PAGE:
I truly became an “outlier” when, thanks to my husband’s job, we relocated to Paris. Although I could read and write French adequately, I was timid about engaging in conversations. There, I learned the true feeling of being an “outlier”. However, I think that the French are much more comfortable with this condition — so I was pleased to be able to consider myself a “flaneur.” Eventually I did make friends there, both French and American, mainly through joining various international organizations, and through tennis. Also, doing errands in the neighborhood, with my snack loving Jack Russell terrier, also improved my local language skills, greatly. However, there were still many times when I was on my own, but because of the endless beauty and activity in the city, I was never bored. And, a conversation that I had with a French woman my age, in which she said that the thing she liked most about spending time in Paris was to be “anonyme” certainly rang a bell, and, I think validates your concept of being an outlier.
    And, I agree with you that it’s much more interesting (and liberating,) to be able to be comfortable, on your own, among many different groups of people, in many different venues, than always being part of a tight group!
    So, thank you for focusing on this wonderful aspect of life, especially in this age of over-connectivity!

  2. This is a mighty provocative essay. Are we outliers by nature and thus when we would reasonably fit in, we seek escape? Or are we outliers only for particular areas where we don’t feel we fit in? This duality, I imagine faces all outliers.

    I think of the scientific method, which most of us confuse with proving certainty is used to disprove assumptions and established axioms. If Scientific minded souls were conformists, we would probably still have the planets and stars revolving around us. And we all know that the greatest moments in science have been leaps beyond the common thinking. Remember that Einstein applied for a university position in every academy in Europe and was turned down. He alone doubted Newton’s established theories. No university or club would have him and he was forced to practice his doubting skills at the patent office, where his job was to doubt every application.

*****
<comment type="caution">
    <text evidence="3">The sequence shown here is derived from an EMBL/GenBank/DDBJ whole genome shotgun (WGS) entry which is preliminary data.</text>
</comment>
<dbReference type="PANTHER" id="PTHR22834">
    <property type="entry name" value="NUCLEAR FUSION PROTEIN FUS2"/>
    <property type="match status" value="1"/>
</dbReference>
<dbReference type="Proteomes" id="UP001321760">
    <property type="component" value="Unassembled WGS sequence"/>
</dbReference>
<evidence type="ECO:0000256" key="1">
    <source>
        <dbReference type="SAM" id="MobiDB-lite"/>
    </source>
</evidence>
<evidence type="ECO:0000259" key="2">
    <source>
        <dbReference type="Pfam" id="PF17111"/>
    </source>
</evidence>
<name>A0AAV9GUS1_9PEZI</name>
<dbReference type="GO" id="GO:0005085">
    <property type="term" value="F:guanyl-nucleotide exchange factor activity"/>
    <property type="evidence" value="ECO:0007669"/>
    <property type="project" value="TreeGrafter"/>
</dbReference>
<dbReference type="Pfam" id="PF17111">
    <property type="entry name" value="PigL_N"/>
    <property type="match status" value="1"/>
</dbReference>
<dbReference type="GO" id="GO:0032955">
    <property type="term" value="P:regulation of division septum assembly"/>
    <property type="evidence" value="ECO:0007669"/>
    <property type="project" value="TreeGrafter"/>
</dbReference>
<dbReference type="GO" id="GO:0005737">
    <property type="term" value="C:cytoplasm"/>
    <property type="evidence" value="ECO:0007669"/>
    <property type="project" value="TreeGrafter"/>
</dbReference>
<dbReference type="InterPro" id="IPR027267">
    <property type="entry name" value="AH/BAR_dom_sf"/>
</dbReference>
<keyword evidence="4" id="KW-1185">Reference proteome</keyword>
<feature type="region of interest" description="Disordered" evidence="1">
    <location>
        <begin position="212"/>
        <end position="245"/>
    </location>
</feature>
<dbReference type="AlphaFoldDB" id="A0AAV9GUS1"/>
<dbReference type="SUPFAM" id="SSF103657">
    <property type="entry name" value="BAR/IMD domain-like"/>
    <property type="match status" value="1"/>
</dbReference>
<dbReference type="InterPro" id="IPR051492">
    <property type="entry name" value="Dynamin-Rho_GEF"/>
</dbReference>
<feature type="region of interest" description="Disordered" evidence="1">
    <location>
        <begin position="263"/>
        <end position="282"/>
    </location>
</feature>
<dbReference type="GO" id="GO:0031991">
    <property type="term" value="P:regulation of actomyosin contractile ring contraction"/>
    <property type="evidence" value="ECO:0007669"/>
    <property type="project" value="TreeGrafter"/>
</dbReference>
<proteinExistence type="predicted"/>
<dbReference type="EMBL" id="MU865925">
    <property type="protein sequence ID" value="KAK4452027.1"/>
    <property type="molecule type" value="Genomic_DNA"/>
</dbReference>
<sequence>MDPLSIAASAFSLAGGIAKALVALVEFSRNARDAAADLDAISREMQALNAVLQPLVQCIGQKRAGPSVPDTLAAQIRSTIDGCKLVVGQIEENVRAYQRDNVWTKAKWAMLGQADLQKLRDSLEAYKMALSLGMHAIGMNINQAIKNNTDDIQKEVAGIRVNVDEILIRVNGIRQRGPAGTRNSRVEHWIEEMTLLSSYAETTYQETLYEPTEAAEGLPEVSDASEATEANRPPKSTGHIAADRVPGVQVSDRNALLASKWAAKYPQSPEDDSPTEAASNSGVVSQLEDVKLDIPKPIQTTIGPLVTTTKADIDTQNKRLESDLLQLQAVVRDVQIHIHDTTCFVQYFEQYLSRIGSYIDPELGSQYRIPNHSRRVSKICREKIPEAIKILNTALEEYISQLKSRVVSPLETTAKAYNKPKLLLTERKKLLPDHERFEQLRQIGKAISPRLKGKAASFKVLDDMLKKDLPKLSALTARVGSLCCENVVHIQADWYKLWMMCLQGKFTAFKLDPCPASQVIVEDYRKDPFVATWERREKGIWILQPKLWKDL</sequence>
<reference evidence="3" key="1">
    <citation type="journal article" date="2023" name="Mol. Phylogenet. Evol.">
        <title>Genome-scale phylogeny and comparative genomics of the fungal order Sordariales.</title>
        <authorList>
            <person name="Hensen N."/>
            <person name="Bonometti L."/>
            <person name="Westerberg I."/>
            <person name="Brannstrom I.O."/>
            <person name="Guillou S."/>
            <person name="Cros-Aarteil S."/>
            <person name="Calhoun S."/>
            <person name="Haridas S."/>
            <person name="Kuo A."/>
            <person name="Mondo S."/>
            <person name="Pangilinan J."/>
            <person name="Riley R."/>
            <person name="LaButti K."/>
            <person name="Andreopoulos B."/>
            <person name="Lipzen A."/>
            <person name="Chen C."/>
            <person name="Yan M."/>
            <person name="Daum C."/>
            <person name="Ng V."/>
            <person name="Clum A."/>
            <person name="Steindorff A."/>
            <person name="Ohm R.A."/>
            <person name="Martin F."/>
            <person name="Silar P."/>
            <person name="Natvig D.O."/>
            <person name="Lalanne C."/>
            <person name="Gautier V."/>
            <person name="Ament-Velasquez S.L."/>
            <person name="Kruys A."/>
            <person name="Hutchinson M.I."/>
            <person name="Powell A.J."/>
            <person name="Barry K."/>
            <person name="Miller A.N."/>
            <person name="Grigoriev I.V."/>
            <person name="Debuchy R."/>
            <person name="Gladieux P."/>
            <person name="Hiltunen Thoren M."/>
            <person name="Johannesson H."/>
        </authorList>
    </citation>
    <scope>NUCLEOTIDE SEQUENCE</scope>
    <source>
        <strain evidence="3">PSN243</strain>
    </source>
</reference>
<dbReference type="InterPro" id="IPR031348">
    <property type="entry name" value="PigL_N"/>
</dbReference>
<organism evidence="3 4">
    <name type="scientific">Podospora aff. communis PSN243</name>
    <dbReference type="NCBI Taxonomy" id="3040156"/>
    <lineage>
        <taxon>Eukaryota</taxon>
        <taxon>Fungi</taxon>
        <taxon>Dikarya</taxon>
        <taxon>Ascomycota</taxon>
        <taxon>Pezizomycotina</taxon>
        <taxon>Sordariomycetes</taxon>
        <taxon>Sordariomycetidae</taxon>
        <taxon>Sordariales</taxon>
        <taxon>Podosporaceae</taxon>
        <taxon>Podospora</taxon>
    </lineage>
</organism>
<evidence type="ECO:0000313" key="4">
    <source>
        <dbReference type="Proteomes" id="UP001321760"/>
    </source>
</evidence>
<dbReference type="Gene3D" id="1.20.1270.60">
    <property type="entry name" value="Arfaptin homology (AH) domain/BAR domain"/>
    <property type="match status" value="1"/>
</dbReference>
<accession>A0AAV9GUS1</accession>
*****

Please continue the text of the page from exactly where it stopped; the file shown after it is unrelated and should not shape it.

I hope Brooks is right, yet it seems that Social Media and artificial intelligence have gone a long way in producing conformity and bright separating lines between broad ideological dogma. Even in art I fear that the lure of the big hit, has diminished the chances for an outlier/outsider to break through common tastes and assumptions.

    I love the quote from Marilyn Robinson and have a similar feeling, yet we know from science and the Uncertainty Theory that observation in itself, actually effects what we consider reality. Thus there is a modesty in the quote as well as an urging that we all take time to witness without intending to control.

    Your essays continue to stimulate thinking and taking nothing for granted

    • Wow! That’s some thinking!! Agreed on the Robinson quote 100%, but not so on the possibility of us all being outliers at heart. There are definitely pack animals and more of them than the outliers. I’m not sure about the tech generation, either. But I do think I see more individuality among the very young today, so perhaps they’ll come slithering back to shake up their parents. I think that’s what amphibians do. Thanks so much for your broad, encompassing thoughts. The conversation is very stimulating!!

  3. Watching the dogs on camera, I instantly knew I would be a nervous and pacing dog on the outside of the flock. What gave me pause while watching the guardians protect the sheep was thinking that wolves are the ancestor of the dog. Made me wonder about protecting my gentler adult self from my younger self howling at the moon.

    • Oh my, what a thought! interesting to note that the dogs can also be the sheeps’ predators, and yet we’re all truly related to each other. and keeping our awareness up at all times so we can move safely from one world to another is probably the best way to protect ourselves from anything without or within that might pose a threat. Thanks for the tantalizing thought, Kathleen!

We welcome you to the conversation! Please share your thoughts.

This site uses Akismet to reduce spam. Learn how your comment data is processed.